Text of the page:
Developing a strategy and architecture is important to ensure big data success. The strategy does not need to take several months or years to complete. In fact, in as little as six weeks, Think Big can help a company identify and prioritize use cases, define an initial architecture, understand organizational readiness and decide which initiatives to launch first.

    And when it’s impractical to gather all the data owners to work on a strategy in a timely manner, Think Big offers a fixed-price starter service. This approach rapidly builds out two or three well-governed data streams to show business value quickly—without sacrificing a big data architecture and roadmap.

    This enables the creation of effective data management processes, ensuring that information propagated into the data lake is high quality and traceable. These processes can then serve as a foundation for discussions with other data stewards to promote expansion of the solution.

    Integrate Data Management Practices

    The well-known adage “garbage in, garbage out” also holds true for data lakes—some of which have turned into dumping grounds for corporate data. The idea that a tangled web of data can be useful for analysis without first considering and enforcing acceptable data management practices is a costly misconception. To provide tangible business value, careful attention must be given to how data is consumed, moved, tagged, transformed, managed, accessed and secured.

    Processes for data quality and metadata management must be established prior to bringing in the information. The journey to better quality starts by tracing both data and metadata from their sources. One example is to go beyond schema to include operational and business security metadata to enable proper governance.

    Metadata capture should be a continual process for good governance as the organization deploys profiling, masking, modeling and archiving techniques in its data lake. All points for access should be tracked and traced including how, when and who will use the information.

    Strive for Measurable Business Value

    For decades, the lion’s share of IT budgets has typically been dedicated to monitoring and maintaining technology systems rather than promoting innovation. Even though IT budgets are projected to increase slightly in the coming years, there is still not a lot of spend available for experimentation with new technologies.

    With this in mind, it’s extremely important for IT to set goals for showing measurable business value. For Hadoop-based data lake projects, follow these best practices:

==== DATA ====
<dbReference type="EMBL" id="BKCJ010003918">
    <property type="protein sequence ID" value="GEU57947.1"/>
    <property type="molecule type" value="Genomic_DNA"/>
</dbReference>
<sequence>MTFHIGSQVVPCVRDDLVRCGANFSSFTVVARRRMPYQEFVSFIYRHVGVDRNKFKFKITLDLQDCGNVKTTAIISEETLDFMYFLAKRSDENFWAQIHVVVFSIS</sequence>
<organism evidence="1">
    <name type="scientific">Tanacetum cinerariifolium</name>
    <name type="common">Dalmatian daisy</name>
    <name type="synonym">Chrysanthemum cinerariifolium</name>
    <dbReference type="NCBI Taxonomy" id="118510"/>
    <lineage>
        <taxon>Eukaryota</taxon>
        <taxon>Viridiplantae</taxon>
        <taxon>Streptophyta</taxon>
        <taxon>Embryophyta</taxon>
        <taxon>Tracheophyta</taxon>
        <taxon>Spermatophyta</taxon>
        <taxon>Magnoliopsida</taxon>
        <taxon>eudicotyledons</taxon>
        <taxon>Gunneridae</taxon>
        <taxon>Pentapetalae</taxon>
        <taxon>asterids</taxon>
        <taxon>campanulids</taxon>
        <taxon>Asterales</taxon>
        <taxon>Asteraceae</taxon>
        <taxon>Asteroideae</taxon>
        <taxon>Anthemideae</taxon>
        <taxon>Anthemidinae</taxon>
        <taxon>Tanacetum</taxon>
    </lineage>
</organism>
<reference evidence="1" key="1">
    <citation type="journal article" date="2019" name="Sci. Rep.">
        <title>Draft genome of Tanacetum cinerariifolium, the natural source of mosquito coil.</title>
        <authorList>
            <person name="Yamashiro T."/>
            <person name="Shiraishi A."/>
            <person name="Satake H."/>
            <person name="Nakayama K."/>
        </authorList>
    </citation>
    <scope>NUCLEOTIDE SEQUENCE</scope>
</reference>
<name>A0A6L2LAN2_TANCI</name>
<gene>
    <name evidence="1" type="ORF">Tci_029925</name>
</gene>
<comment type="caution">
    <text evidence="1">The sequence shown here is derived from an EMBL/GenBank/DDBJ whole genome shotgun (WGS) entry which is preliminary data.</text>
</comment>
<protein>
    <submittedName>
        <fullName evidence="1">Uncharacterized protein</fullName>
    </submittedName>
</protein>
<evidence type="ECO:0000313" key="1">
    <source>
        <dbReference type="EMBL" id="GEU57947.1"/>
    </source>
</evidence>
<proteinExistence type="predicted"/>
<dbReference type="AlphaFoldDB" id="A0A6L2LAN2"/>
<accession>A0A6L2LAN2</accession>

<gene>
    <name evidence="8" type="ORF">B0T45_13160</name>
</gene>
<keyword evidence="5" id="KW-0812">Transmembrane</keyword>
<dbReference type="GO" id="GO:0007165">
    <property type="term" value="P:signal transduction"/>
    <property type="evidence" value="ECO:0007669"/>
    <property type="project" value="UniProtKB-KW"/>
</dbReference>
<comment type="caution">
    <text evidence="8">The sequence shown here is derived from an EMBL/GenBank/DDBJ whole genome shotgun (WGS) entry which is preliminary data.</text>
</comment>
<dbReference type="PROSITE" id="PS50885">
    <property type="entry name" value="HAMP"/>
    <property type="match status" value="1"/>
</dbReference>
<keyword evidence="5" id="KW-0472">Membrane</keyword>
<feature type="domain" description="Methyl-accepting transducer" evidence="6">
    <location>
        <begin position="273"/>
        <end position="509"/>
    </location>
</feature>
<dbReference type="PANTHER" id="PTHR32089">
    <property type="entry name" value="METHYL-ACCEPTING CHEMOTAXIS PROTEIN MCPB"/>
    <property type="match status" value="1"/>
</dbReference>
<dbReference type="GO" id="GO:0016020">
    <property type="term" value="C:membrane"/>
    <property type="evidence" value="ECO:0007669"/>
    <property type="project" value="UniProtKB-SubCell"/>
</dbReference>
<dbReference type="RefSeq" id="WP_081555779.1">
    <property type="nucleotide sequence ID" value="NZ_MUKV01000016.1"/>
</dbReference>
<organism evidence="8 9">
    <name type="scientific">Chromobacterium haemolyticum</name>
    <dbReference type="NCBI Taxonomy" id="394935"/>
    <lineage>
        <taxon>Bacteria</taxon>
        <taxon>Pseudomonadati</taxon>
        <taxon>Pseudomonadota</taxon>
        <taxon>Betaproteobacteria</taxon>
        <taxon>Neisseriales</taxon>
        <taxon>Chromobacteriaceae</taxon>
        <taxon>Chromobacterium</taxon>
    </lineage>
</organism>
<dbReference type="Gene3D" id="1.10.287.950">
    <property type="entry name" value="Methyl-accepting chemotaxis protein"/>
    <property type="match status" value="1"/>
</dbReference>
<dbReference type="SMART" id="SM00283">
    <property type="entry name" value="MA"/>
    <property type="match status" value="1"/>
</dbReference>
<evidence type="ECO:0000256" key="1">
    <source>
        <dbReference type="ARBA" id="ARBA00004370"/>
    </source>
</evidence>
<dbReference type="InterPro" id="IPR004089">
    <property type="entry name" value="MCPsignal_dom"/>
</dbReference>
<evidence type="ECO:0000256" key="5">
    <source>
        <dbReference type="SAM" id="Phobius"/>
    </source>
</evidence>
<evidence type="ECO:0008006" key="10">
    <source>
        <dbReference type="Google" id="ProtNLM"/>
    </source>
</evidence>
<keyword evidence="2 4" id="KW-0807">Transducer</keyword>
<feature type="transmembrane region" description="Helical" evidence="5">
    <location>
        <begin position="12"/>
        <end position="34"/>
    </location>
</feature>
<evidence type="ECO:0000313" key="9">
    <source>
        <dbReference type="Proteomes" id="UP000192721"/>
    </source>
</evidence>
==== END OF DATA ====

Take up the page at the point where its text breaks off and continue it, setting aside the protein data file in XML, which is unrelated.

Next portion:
• Secure business sponsorship. Obtain a named leader and funding from one or more business units.
    • Commit to clear objectives. Work with the business to establish metrics and expectations not only for the project’s performance but also for what each group will do to achieve success.
    • Report regularly. Deliver results to sponsors and management every 60 to 90 days or other pre-arranged interval.

    With business committing to sponsorship and business objectives, and IT providing timely results and reporting, the project will be positioned as vital to both and more likely to stay on time and on track.

    Maintain Momentum

    There are many reasons why a data lake can fail. If it is not implemented correctly with data management, metadata capture, governance, security and a business focus, it could turn into a data swamp that costs millions and no one uses.

    An initiative that may span several million dollars should not be left to chance. By following the best practices of thinking big but starting smart, incorporating data management practices continuously and regularly reporting on business value, your data lake will continually fill, expand and benefit your company for years to come. 

    This article originally appeared in the Q2 2015 issue of Teradata Magazine.

    Rick Stellwagen is the Data Lake Program Director for Think Big, a Teradata Company. Paul Barsch directs marketing programs for Think Big.

     

     

    The post Don’t Let Your Data Lake Turn into a Swamp appeared first on Magazine Blog.

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  • admin 9:51 am on May 31, 2015 Permalink
    Tags: , Gray, Swans, Turn   

    Turn Black Swans Gray 

    by Alex Entrekin

    Based on a quick read of the daily headlines, black swan events—scenarios that surprise businesses and leave them reeling—seem to be occurring at a startlingly frenetic pace. No doubt this trend is the result of our increasingly interconnected and globalized world. Even an event that takes place thousands and thousands of miles away can have a far-reaching impact.

    Given the major changes in how people communicate, we know about such occurrences almost immediately. In some cases, such as the Arab Spring in 2010, social media played a major role in both covering and driving an event that toppled governments.

    Clearly, whether they’re man-made or caused by natural disasters, unforeseen disruptions pose troubling threats and challenges that must be addressed. 

    Predict the Unexpected